Racing Go-karts

Racing Go-karts

Art Ingels is accepted as the father of go-karts. He was a race car builder, and built the first kart in Southern California in 1956. Today, go-karts have rapidly spread to other countries, and currently has a large following in Europe and Asia also.
SportsAspire Staff
Would you believe if I told you that the legendary Michael Schumacher started this career as a Go-kart racer? Not only him, many famous racers had to start of their career racing go-karts. It is an excellent way to adapt to the basics of racing, and learn the basic principles which can be applied to full motorsport races later on. The high costs involved in motorsport is beyond the reach of the common man. Out of all the racing sports present today, the most economic motorsports activity available is racing go-karts, which lets a number of people compete together. It is available for both children and adults, and has fewer regulations when compared to other racing events. No doubt, this sport is cheaper when compared to other racing sporting events, but even then, the cost can run into a couple of thousand dollars.

Go-karts are also known as 'Go Carts', and the maximum speed that these machines can attain depends on a lot of factors, the main being the design of the vehicle and the engine that it is equipped with. If a machine is equipped with a 4-stroke engine like those made by Briggs and Stratton, then it can attain a maximum speed of about 50 mph only. Compared to these, a 2-stroke engines can provide much faster speeds, and can go at 100 mph. However, the fastest machines are considered to be the shifter karts which typically have a very powerful 2-stroke engine along with 6-speed transmissions which are manual. These machines can attain a speed of 160 mph. As they weigh only about 250 pounds, they accelerate very quickly. When equipped with a powerful 2-stroke engine that can pump out 50 horse power or more, the power to weight ratio is excellent. The tires used are much smaller as compared to a normal car, and are made using magnesium alloy and aluminum. Special solvents are used to soften the tire and increase grip, but these solvents are banned by many racing organizations.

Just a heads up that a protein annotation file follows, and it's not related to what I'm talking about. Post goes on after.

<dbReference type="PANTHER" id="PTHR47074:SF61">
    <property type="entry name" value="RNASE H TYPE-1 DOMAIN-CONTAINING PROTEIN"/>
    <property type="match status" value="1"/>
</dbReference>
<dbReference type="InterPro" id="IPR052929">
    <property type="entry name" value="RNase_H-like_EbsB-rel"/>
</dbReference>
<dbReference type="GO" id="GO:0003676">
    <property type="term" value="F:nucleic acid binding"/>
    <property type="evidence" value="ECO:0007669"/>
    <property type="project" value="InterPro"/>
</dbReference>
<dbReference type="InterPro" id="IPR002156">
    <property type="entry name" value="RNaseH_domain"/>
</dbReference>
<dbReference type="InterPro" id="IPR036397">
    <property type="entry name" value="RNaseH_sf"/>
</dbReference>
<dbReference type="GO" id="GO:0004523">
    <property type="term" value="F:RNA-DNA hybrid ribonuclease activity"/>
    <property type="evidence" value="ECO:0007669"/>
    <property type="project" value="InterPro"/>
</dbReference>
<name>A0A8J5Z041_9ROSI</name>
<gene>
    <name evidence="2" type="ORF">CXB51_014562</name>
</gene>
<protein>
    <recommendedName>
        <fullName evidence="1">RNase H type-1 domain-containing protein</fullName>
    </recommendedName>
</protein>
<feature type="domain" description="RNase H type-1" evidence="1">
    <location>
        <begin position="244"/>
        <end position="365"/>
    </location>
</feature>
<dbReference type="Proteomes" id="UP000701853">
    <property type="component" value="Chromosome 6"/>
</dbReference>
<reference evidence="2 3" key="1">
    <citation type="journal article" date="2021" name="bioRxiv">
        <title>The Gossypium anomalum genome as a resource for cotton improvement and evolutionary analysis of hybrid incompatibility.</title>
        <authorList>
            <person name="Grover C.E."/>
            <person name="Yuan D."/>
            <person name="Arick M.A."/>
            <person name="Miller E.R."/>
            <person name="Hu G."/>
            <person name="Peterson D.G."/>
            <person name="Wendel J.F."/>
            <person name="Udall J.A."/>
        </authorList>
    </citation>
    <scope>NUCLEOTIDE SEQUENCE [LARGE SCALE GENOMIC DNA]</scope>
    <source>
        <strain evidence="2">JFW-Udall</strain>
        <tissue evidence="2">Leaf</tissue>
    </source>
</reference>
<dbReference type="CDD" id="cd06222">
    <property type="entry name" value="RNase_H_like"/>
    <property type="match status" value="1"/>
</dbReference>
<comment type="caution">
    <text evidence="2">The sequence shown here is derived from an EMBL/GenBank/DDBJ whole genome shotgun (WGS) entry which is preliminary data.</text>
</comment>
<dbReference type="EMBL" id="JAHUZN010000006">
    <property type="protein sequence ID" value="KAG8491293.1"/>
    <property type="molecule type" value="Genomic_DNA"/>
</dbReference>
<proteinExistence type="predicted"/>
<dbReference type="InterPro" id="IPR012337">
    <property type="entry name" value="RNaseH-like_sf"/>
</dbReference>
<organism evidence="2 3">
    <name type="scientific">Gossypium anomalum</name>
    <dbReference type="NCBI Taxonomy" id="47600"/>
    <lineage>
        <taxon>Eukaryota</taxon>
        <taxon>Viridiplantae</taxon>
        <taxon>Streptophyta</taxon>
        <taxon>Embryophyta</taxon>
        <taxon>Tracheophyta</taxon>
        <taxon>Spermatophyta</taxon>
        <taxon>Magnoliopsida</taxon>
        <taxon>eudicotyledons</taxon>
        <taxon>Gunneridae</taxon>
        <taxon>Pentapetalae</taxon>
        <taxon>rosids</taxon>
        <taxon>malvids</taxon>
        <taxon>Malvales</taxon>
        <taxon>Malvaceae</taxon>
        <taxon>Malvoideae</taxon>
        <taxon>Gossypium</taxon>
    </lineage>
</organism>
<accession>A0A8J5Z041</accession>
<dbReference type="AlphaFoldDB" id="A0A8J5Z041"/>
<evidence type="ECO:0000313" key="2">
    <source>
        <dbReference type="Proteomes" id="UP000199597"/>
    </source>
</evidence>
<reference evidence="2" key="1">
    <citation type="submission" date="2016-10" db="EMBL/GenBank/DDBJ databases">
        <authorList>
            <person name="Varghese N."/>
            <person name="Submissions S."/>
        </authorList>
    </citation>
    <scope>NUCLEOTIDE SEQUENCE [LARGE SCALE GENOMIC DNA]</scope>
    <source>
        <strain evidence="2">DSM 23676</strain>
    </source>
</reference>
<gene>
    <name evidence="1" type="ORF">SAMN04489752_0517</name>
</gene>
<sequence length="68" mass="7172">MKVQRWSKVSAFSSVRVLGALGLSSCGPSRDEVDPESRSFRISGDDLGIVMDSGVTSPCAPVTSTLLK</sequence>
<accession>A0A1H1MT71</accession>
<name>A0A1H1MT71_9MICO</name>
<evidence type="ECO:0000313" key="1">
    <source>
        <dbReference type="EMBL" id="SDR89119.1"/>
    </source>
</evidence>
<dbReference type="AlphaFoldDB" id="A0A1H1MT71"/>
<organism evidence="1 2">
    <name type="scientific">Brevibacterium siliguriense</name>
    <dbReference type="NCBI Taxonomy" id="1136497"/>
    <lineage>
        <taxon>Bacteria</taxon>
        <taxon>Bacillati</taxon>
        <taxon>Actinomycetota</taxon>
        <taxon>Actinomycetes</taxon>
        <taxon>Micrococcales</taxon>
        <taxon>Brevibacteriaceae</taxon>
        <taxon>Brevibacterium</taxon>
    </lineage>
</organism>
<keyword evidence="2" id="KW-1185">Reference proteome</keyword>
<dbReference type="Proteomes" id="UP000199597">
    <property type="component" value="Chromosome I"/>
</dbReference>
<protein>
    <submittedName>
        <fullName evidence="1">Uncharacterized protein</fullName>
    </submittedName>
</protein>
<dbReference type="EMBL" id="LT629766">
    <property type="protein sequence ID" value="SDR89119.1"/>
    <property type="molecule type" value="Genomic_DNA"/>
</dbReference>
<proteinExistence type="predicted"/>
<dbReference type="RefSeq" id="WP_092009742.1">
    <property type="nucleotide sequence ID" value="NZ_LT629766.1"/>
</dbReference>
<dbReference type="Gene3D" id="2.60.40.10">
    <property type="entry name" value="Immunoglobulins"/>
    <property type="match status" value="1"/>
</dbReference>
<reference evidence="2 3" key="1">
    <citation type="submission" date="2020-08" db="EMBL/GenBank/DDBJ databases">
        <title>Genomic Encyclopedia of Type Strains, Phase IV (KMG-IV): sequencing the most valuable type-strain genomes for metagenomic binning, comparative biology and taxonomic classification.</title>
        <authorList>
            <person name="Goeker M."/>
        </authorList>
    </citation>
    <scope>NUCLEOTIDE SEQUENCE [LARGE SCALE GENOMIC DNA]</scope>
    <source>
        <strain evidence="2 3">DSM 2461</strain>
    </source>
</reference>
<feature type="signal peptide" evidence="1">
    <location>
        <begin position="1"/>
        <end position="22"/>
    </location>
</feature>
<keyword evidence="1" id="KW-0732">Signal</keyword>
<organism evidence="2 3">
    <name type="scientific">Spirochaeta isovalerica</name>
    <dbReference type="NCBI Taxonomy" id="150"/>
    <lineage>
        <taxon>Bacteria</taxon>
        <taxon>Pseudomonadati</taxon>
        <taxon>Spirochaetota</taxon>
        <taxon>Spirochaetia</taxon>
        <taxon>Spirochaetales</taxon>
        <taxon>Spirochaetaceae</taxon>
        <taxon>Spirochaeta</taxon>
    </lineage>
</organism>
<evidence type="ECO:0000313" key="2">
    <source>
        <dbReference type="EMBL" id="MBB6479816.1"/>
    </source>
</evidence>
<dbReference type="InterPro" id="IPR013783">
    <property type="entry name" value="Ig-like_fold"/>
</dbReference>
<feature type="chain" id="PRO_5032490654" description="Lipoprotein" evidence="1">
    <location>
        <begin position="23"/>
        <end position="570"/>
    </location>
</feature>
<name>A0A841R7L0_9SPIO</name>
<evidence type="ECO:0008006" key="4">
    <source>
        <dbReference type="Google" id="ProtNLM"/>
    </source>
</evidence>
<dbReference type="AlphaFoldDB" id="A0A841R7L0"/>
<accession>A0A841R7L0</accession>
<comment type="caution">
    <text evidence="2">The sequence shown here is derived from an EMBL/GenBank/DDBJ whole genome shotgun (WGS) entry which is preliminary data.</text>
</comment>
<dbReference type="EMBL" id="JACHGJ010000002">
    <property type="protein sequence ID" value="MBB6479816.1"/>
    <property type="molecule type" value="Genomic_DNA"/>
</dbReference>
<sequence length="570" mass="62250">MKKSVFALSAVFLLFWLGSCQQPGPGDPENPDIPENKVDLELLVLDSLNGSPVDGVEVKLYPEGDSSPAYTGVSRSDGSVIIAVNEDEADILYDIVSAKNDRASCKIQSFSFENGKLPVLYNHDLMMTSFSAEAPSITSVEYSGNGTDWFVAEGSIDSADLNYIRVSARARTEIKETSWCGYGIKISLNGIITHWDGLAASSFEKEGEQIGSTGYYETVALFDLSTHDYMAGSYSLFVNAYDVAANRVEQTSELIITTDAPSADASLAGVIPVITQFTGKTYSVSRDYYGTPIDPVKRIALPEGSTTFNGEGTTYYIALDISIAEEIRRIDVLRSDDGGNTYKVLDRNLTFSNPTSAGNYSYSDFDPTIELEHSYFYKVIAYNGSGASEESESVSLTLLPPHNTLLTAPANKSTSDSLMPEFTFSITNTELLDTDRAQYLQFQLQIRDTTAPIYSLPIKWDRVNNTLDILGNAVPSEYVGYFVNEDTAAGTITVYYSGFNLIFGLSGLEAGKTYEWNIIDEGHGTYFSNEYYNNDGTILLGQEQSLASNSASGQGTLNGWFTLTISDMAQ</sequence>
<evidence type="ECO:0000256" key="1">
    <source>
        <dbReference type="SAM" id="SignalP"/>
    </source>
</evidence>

Types of Races
The typical racing formats are:
  • Sprint: These races take place on dedicated go kart circuits which range from a quarter mile to a mile. This format consists of a number of short duration races usually defined by a number of laps along with a number of point scoring calculations to decide the overall winner.
  • Endurance: These type of race last for extended periods of time, ranging from 30 minutes to 24 hours. Consistency, pit strategy and reliability are given more importance than speed. They are popularly known as 'Eudora' and run continuous with no pit stops.
  • Speedway: These races take place on clay or asphalt tracks which are normally quarter of a mile long. The tracks normally consist of two straight and four left corner turns and are oval in shape.
Manufacturers of Go-karts

The prominent manufacturers of go-karts are Margay, Emmick, Trackmagic, and Coyote. The engines for these machines are built by Vortes, Komet, Comer, Parilla and Yamaha. Briggs and Stratton specialize in 4 stroke engines. Earlier, these machines were fitted with motorcycle engines, but these days, engines built for go-karts specifically only are used.

Go-kart Organizations
One of the organizations involved in racing is the World Karting Association (WKA). Some of the other prominent organizations are the International Kart Federation (IKF), Karters of America Racing Triad (KART), and Touch and Go USA (TAG USA).

If you are of faint heart, then go-karts are not meant for you. But, if you have adrenaline pumping through every cell in your body, then you will enjoy this sport to the fullest.